by Jack Moffitt
Collecta is a real-time search engine that allows users and developers to access enormous of amounts of information at extremely low latencies. Our system is almost entirely Erlang powered, making use of ejabberd, Webmachine, CouchDB, Riak, RabbitMQ, as well as our own Erlang projects, and is deployed over more than a hundred machines.
I will talk about why Collecta choose to focus our development on the Erlang language and why our problem domain is well suited to Erlang's strengths. Search encompasses a large number of problems, but we find that Erlang excels at solving many of them. I'll also describe our general architecture as well as the reasoning behind several of our technology choices.
Remote Procedure Call (RPC) over public Internet has to be cryptographically protected for secure communication. In the current Distributed Erlang, this cannot be done in a firewall-friendly way.
This presentation provides an introduction of writing code using Secure Shell (SSH) protocol on Erlang with Erlang/OTP ssh module, and a description of an RPC method based on SSH subsystem implemented on Erlang.
We have developed our ProcessOne our own interoperable version of Google Wave server. It supports a large subset of the required feature (From Wave operational transformation engine to Wave storage). The default client protocol is XMPP, meaning our Wave server can work as an ejabberd XMPP server extension and can be use directly inside XMPP client.This talk will present the Wave protocol, our Wave server, developed in Erlang, and its architecture.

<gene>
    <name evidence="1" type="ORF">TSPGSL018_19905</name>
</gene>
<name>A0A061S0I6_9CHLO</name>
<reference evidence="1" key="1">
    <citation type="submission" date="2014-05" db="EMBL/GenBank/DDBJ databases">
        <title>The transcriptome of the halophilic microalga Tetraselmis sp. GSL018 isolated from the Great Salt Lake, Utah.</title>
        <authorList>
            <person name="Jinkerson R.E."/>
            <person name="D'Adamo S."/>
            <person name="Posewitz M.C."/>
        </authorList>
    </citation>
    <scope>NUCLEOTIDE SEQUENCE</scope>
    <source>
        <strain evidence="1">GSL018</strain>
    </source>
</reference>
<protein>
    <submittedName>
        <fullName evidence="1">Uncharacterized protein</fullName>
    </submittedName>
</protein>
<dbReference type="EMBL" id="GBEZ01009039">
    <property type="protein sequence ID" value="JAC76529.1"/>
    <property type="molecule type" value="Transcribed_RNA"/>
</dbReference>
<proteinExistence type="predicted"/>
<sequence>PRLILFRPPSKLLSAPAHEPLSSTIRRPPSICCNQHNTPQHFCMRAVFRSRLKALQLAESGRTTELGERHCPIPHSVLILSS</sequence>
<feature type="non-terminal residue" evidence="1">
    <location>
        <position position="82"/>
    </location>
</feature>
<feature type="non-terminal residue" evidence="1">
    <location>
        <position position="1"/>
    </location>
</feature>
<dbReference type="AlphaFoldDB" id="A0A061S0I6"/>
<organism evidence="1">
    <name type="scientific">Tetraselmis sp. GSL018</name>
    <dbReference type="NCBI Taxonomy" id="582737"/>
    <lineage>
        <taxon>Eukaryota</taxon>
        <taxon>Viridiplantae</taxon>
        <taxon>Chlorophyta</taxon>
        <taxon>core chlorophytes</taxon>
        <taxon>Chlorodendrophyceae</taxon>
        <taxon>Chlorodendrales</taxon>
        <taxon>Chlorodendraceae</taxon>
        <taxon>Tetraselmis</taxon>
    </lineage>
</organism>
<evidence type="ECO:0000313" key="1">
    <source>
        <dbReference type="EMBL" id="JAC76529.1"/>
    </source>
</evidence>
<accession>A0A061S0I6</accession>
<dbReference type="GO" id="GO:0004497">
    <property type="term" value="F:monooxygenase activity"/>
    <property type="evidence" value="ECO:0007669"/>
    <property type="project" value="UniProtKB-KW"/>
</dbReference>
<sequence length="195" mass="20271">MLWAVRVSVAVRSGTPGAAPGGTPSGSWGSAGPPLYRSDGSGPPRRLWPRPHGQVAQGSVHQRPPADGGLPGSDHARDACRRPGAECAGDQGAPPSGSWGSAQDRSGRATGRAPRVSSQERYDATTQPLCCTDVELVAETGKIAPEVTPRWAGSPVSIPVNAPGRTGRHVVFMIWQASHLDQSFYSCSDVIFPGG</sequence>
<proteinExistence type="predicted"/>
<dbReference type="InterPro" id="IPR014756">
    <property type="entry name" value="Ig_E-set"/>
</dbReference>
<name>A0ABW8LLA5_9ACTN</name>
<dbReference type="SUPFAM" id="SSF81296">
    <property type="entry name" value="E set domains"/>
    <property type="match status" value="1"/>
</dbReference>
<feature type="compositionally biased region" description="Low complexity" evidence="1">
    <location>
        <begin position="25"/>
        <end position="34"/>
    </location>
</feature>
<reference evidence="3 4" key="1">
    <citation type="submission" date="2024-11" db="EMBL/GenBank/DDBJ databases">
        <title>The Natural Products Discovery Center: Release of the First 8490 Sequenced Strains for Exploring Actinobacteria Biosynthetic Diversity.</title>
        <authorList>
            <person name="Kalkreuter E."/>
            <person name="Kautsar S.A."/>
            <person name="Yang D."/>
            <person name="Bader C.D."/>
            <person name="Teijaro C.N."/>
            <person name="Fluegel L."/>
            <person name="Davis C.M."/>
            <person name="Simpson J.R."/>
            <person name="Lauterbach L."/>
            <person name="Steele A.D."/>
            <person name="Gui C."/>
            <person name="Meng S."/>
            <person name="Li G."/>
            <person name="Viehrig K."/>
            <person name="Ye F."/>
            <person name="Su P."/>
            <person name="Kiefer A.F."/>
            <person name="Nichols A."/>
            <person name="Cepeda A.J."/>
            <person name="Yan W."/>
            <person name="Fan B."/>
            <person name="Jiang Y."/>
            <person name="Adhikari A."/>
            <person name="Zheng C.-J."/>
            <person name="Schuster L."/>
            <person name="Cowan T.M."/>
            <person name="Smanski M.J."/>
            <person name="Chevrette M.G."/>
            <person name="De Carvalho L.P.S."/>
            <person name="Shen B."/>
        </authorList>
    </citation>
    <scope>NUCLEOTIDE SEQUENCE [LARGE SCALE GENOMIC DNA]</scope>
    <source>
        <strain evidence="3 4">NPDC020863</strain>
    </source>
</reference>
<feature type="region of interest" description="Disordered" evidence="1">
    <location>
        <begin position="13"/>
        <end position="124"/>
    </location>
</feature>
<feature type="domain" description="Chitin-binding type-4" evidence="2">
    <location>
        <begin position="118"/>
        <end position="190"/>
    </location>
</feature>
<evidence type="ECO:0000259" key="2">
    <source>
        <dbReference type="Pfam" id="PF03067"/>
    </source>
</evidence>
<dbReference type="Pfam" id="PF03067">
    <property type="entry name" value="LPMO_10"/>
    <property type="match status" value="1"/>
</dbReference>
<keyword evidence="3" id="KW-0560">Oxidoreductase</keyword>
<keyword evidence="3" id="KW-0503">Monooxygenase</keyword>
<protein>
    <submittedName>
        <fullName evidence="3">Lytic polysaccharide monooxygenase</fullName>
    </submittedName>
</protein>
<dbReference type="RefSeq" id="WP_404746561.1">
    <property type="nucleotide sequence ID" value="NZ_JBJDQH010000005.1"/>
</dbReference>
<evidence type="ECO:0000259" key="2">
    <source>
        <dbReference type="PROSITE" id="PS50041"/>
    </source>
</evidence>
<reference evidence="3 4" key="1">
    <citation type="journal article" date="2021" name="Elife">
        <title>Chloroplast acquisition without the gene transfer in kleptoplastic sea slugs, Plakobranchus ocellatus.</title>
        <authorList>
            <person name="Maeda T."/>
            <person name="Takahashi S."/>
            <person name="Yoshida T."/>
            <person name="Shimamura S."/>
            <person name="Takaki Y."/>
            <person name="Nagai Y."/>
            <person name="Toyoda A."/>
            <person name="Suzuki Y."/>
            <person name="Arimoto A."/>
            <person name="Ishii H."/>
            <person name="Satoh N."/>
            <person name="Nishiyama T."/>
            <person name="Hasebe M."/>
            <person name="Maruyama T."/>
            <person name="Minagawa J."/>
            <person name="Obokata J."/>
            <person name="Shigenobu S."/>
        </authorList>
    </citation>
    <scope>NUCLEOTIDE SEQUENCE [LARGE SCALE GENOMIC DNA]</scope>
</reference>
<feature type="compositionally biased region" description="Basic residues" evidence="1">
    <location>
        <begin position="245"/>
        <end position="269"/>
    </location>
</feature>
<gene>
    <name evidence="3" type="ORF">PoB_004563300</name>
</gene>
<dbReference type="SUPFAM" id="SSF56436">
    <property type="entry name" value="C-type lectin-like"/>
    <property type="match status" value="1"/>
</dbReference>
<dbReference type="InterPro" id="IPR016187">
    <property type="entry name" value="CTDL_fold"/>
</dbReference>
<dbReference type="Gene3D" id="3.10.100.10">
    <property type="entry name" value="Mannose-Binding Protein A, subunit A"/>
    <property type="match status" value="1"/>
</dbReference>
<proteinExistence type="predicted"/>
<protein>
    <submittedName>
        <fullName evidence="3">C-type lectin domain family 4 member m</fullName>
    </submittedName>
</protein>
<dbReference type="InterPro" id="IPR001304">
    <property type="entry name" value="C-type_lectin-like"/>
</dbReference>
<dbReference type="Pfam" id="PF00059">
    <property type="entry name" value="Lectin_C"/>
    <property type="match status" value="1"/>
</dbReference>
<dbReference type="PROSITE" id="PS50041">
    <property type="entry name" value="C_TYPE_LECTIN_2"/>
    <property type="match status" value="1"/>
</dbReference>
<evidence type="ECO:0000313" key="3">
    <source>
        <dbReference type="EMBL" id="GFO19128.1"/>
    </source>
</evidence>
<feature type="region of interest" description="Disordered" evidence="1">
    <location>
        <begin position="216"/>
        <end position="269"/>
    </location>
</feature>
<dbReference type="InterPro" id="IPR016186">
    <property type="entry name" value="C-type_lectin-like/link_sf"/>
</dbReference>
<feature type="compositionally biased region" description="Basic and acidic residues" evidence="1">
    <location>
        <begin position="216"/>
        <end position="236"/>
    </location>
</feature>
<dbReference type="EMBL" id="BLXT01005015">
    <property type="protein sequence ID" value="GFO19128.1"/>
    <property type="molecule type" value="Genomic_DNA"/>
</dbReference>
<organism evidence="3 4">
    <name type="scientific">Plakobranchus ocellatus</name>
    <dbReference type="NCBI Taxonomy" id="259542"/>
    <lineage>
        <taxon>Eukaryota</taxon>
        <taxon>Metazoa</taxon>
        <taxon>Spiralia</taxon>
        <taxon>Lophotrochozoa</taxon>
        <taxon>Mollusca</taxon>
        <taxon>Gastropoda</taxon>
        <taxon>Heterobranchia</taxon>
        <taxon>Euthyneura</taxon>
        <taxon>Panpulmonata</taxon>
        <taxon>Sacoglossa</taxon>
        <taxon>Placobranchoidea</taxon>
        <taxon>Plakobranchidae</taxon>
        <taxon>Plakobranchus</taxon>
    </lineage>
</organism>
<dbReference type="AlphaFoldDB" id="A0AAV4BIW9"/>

by Cliff Moon
While it is not a fast language, for many purposes Erlang is considered "fast enough". But what happens when "fast enough" isn't fast enough? You don't have to rewrite your whole project in C or C++. This talk will cover the exercise of profiling an Erlang application. You will learn how to replace critical code sections with C functions using the new NIF (Native Implemented Function) interface. You will learn how to integrate a native 3rd party library using the linked in driver interface. And finally you will learn how to protect C drivers from race conditions in Erlang's highly concurrent environment and how to debug them in a running Erlang VM.
by Joe Williams
The talk will focus on how I (with the help of the entire Cloudant team) built our database service based on CouchDB on top of EC2. Specifically how we use Erlang, Chef, EC2 and other tools to build highly available and performant database clusters. This includes using Chef and Erlang's hot code upgrades to automate cluster-wide upgrades without restarting any services.
The main topics will include:
1. Getting high availability in the cloud
- How to think about and work with the cloud (and infrastructure you don't control)
- Expect and prepare for failure
- When EBS devices and EC2 instances go bad
- Cooking high availability into your system
- Removing single points of failure
2. Pitfalls we faced and how to work around them
3. Automation and configuration management
- Including how we use Erlang and Chef to automate hot upgrades
by Ulf Wiger
Tracing and debugging large systems still remains a challenging and sometimes daunting task. There are few tools at hand, and even if some data is collected the sheer volume and hours required to analyse it makes one wince. However, there's a hidden gem in OTP which many developers and testers may not be aware of - the Inviso application, providing support for setting up and collecting real-time tracing in multi-node environments. Although still a work in progress, we've made an effort to provide a clean, functional and safe API to it. Together with a friendlier user-interface it is getting ready to assist developers who are building massively distributed systems.